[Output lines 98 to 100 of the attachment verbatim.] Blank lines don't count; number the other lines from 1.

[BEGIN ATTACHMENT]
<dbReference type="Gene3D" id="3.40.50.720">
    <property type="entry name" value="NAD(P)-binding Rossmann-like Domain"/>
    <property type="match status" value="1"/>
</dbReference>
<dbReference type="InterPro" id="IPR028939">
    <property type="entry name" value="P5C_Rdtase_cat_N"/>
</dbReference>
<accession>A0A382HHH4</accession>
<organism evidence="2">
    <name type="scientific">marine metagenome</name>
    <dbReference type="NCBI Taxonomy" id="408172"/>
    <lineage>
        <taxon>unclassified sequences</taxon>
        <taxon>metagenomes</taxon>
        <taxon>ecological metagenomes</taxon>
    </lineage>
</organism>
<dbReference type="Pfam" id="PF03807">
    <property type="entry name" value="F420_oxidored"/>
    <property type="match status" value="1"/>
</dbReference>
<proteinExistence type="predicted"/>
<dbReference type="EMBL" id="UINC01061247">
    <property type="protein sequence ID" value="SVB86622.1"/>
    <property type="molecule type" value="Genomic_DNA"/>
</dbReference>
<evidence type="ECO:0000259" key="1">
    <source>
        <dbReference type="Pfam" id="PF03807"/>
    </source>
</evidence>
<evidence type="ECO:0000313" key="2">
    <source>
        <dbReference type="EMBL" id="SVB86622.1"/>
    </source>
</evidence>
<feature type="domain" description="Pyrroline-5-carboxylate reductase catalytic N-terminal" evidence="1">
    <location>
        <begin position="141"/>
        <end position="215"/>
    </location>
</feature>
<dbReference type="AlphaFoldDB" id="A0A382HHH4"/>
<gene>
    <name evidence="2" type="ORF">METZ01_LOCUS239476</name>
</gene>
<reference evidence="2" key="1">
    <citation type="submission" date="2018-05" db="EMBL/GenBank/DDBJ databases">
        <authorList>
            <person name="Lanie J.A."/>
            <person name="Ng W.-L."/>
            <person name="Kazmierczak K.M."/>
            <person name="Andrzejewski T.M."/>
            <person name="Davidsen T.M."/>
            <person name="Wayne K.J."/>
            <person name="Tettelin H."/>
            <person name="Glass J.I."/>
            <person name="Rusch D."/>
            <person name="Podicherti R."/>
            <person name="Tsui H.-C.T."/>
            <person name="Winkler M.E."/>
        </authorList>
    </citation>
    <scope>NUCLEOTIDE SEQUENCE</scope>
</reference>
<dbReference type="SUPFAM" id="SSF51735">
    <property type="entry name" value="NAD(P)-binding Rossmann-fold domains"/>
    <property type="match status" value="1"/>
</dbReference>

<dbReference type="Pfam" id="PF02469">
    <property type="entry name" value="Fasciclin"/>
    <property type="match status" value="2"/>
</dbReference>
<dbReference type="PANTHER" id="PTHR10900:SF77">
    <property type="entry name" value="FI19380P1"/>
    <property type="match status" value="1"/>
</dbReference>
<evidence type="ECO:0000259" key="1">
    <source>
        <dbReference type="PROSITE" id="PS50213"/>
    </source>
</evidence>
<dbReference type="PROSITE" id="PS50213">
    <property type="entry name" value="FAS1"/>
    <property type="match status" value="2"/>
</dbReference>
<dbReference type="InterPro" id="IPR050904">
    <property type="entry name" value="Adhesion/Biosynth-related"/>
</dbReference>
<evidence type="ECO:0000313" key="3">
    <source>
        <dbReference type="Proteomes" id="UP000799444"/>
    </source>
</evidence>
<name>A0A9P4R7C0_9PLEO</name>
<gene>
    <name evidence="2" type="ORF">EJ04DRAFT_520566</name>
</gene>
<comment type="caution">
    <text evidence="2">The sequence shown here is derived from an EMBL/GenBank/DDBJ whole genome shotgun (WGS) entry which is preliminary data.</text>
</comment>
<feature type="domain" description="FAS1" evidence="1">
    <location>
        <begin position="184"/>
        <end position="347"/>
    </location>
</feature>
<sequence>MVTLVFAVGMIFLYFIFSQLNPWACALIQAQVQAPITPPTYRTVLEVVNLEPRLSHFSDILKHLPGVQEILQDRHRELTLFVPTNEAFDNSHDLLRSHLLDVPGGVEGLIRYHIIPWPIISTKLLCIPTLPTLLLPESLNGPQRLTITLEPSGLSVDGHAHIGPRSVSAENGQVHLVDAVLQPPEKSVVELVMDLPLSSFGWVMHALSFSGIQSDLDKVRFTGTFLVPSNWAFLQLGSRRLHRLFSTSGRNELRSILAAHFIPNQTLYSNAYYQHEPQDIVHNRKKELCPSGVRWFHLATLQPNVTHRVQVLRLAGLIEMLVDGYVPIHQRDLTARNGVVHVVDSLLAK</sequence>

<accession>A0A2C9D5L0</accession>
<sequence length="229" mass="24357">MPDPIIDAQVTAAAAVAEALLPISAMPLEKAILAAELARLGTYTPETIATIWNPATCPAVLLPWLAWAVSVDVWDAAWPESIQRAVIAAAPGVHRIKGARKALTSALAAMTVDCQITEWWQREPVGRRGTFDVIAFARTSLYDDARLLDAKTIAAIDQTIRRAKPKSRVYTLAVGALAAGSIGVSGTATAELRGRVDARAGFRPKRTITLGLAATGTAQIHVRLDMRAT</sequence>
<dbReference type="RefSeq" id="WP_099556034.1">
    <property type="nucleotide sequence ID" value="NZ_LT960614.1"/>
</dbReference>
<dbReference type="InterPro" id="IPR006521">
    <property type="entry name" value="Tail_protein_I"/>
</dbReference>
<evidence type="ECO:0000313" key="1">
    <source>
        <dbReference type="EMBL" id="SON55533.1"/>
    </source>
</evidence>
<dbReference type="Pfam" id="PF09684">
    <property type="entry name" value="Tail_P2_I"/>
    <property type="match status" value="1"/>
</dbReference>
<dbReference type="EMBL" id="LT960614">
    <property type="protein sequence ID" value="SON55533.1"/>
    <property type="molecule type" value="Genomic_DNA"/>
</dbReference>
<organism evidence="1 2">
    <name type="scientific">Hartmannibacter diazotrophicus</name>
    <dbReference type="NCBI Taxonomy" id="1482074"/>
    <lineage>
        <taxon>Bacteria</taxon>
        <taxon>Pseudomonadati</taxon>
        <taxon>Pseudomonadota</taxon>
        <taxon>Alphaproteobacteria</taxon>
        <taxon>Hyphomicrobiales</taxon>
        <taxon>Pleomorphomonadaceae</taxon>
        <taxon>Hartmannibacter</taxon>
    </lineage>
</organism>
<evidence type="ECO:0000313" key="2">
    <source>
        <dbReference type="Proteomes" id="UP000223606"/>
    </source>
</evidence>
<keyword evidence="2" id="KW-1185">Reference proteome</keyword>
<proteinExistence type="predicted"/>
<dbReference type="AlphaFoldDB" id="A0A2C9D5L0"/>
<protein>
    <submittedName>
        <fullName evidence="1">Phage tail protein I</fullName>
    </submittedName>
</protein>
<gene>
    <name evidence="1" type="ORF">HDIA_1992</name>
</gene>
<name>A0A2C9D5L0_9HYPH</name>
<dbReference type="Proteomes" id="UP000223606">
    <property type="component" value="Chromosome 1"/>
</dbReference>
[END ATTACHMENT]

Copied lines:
</gene>
<comment type="caution">
    <text evidence="2">The sequence shown here is derived from an EMBL/GenBank/DDBJ whole genome shotgun (WGS) entry which is preliminary data.</text>